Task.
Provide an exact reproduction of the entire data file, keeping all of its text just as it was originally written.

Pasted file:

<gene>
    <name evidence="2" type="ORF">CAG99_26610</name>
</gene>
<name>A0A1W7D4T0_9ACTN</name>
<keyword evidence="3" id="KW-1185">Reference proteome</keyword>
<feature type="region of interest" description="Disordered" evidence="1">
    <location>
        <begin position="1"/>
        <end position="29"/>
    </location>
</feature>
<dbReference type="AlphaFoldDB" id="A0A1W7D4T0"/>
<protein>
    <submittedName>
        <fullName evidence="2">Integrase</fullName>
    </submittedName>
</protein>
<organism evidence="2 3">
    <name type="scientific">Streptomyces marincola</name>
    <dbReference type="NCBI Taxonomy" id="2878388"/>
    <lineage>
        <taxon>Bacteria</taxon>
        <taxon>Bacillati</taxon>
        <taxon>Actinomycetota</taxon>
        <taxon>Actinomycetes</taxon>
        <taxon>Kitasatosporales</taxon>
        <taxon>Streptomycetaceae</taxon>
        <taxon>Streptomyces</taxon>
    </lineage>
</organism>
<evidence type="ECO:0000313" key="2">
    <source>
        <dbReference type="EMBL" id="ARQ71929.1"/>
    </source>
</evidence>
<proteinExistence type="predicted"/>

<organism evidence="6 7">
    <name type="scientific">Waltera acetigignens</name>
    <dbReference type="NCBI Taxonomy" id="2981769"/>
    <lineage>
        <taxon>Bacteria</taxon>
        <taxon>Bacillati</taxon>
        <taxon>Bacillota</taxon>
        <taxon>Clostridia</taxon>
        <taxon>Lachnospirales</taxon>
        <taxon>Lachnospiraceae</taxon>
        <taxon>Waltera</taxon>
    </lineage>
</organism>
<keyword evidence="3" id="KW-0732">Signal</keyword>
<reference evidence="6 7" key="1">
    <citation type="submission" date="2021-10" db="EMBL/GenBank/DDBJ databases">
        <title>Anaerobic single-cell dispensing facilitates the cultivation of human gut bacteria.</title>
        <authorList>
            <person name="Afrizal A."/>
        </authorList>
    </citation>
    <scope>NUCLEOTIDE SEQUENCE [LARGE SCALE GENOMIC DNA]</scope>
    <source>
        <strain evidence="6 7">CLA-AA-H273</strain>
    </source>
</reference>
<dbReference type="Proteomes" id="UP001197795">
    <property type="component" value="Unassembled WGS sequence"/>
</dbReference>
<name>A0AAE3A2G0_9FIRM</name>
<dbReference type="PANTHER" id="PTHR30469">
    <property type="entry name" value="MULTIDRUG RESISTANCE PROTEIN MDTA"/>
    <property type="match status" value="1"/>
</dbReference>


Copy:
<gene>
    <name evidence="2" type="ORF">CAG99_26610</name>
</gene>
<name>A0A1W7D4T0_9ACTN</name>
<keyword evidence="3" id="KW-1185">Reference proteome</keyword>
<feature type="region of interest" description="Disordered" evidence="1">
    <location>
        <begin position="1"/>
        <end position="29"/>
    </location>
</feature>
<dbReference type="AlphaFoldDB" id="A0A1W7D4T0"/>
<protein>
    <submittedName>
        <fullName evidence="2">Integrase</fullName>
    </submittedName>
</protein>
<organism evidence="2 3">
    <name type="scientific">Streptomyces marincola</name>
    <dbReference type="NCBI Taxonomy" id="2878388"/>
    <lineage>
        <taxon>Bacteria</taxon>
        <taxon>Bacillati</taxon>
        <taxon>Actinomycetota</taxon>
        <taxon>Actinomycetes</taxon>
        <taxon>Kitasatosporales</taxon>
        <taxon>Streptomycetaceae</taxon>
        <taxon>Streptomyces</taxon>
    </lineage>
</organism>
<evidence type="ECO:0000313" key="2">
    <source>
        <dbReference type="EMBL" id="ARQ71929.1"/>
    </source>
</evidence>
<proteinExistence type="predicted"/>

<organism evidence="6 7">
    <name type="scientific">Waltera acetigignens</name>
    <dbReference type="NCBI Taxonomy" id="2981769"/>
    <lineage>
        <taxon>Bacteria</taxon>
        <taxon>Bacillati</taxon>
        <taxon>Bacillota</taxon>
        <taxon>Clostridia</taxon>
        <taxon>Lachnospirales</taxon>
        <taxon>Lachnospiraceae</taxon>
        <taxon>Waltera</taxon>
    </lineage>
</organism>
<keyword evidence="3" id="KW-0732">Signal</keyword>
<reference evidence="6 7" key="1">
    <citation type="submission" date="2021-10" db="EMBL/GenBank/DDBJ databases">
        <title>Anaerobic single-cell dispensing facilitates the cultivation of human gut bacteria.</title>
        <authorList>
            <person name="Afrizal A."/>
        </authorList>
    </citation>
    <scope>NUCLEOTIDE SEQUENCE [LARGE SCALE GENOMIC DNA]</scope>
    <source>
        <strain evidence="6 7">CLA-AA-H273</strain>
    </source>
</reference>
<dbReference type="Proteomes" id="UP001197795">
    <property type="component" value="Unassembled WGS sequence"/>
</dbReference>
<name>A0AAE3A2G0_9FIRM</name>
<dbReference type="PANTHER" id="PTHR30469">
    <property type="entry name" value="MULTIDRUG RESISTANCE PROTEIN MDTA"/>
    <property type="match status" value="1"/>
</dbReference>